University of Glasgow
Cardiovascular and Medical Sciences
Dr Terry Quinn is Senior Clinical Lecturer and Honorary Consultant, University of Glasgow, UK. Terry has a broad research portfolio. Research interests include trial methodology, functional/cognitive assessment and evidence synthesis. He has published over 150 papers with recent titles in BMJ, JAMA and NEJM. Terry has various editorial board positions, including coordinating editor of the Cochrane Dementia Group. He chairs the stroke psychology SIG of the World Federation of Neuropsychology and is Scotland Lead for Ageing Research. He provides expertise on stroke and dementia to the Scottish Government. Within University of Glasgow, Terry is vice chair of ethics and coordinates clinical academic training. He combines his research with teaching and clinical commitments. Email: terry.quinn@glasgow.ac.uk Twitter: @DrTerryQuinn URL: http://www.gla.ac.uk/researchinstitutes/icams/staff/terryquinn/

Moderator Of 1 Session

Session Type
Main Theme Symposium
Date
29.10.2021, Friday
Session Time
08:00 - 09:30
Room
MAIN THEME A
Session Icon
Live Session

Presenter Of 1 Presentation

Post-stroke Delirium

Session Type
Main Theme Symposium
Date
29.10.2021, Friday
Session Time
08:00 - 09:30
Room
MAIN THEME A
Lecture Time
08:00 - 08:20

Abstract

Abstract Body

Delirium is a neuropsychiatric condition that is commonly seen in the context of acute illness. The syndrome can present in various ways but is generally characterised by an acute change in cognitive state with predominant attentional deficits. Recent studies have suggested that delirium occurs in around one in four patients during their time in an acute stroke unit. This number may be an under-estimate as delirium can be easily missed in a person with severe stroke who is medically unwell. The importance of recognising delirium is because of its association with poor outcomes. Stroke associated with delirium is more likely to result in death, institutionalisation and future dementia.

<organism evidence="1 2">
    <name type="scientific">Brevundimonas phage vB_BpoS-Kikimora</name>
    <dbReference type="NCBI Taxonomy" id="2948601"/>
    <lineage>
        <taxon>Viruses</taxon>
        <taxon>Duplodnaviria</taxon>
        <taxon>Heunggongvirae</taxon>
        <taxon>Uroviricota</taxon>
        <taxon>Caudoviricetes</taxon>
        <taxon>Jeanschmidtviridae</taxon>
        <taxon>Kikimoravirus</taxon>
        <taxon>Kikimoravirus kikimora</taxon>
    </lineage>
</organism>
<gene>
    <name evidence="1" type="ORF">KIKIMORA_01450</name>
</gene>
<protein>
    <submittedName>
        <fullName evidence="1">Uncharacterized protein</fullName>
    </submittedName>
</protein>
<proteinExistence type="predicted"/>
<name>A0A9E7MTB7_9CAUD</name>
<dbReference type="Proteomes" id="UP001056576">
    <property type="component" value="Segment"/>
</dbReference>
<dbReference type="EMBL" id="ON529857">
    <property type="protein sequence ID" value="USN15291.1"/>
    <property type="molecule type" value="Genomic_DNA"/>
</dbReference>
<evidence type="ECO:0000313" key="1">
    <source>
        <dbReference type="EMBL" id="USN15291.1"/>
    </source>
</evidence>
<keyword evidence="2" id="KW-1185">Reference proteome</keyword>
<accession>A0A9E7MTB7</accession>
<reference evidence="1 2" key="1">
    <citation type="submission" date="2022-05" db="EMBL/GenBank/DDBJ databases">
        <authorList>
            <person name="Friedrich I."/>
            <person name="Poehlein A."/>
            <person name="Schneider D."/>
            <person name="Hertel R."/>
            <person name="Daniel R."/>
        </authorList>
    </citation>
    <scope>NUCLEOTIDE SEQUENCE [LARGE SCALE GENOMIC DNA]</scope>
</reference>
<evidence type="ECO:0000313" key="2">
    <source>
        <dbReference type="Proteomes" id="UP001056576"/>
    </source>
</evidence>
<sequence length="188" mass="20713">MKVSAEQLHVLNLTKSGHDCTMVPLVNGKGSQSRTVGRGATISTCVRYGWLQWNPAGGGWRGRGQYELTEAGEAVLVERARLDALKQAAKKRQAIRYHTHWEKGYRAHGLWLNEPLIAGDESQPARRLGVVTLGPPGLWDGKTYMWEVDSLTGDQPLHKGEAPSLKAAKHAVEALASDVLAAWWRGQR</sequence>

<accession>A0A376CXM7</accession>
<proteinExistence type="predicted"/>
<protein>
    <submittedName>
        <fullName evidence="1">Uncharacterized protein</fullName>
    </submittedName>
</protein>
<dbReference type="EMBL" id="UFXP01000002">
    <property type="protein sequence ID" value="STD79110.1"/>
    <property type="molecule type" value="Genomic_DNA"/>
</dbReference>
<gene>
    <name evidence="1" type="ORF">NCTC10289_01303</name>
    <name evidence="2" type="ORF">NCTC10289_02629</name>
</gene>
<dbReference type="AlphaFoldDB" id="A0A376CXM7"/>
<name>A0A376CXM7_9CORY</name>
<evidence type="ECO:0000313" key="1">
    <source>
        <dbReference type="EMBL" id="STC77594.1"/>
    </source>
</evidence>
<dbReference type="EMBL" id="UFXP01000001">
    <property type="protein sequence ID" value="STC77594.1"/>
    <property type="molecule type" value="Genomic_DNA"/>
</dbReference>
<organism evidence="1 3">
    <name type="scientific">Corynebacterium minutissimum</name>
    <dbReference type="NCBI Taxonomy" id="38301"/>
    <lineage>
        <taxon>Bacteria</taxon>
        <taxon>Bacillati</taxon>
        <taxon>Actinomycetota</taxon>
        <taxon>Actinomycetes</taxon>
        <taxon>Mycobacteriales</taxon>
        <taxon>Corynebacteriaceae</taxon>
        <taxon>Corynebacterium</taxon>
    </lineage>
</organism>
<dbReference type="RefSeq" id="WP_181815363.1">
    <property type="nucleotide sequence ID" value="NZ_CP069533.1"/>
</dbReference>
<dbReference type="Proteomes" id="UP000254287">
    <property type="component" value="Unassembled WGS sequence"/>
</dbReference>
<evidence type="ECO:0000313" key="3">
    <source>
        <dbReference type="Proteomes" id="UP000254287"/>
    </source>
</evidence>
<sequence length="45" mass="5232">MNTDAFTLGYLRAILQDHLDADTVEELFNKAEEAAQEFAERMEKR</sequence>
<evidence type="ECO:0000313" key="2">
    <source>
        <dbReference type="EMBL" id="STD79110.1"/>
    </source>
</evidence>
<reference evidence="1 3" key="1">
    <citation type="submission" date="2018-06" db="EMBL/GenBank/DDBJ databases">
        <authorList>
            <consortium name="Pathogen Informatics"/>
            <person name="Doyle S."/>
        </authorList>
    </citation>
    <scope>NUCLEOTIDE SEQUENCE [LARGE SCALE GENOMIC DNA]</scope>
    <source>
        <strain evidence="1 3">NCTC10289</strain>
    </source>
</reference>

Despite its prevalence and importance, delirium has received less attention in research and guidelines than other post-stroke complications. Thankfully this situation is now changing and important delirium in stroke research is improving our understanding and management of the syndrome. In this plenary session, Dr Terry Quinn (University of Glasgow, UK) will consider the epidemiology of delirium in stroke, then discuss the assessment and management. He will draw upon the most recent research describing delirium in stroke and the evidence base that informs delirium care in other critical illness conditions. Throughout his talk he will emphasise that delirium is an important consideration for anyone working in stroke, that good quality delirium management can be delivered as part of standard stroke unit care and he will highlight the importance of delirium prevention.

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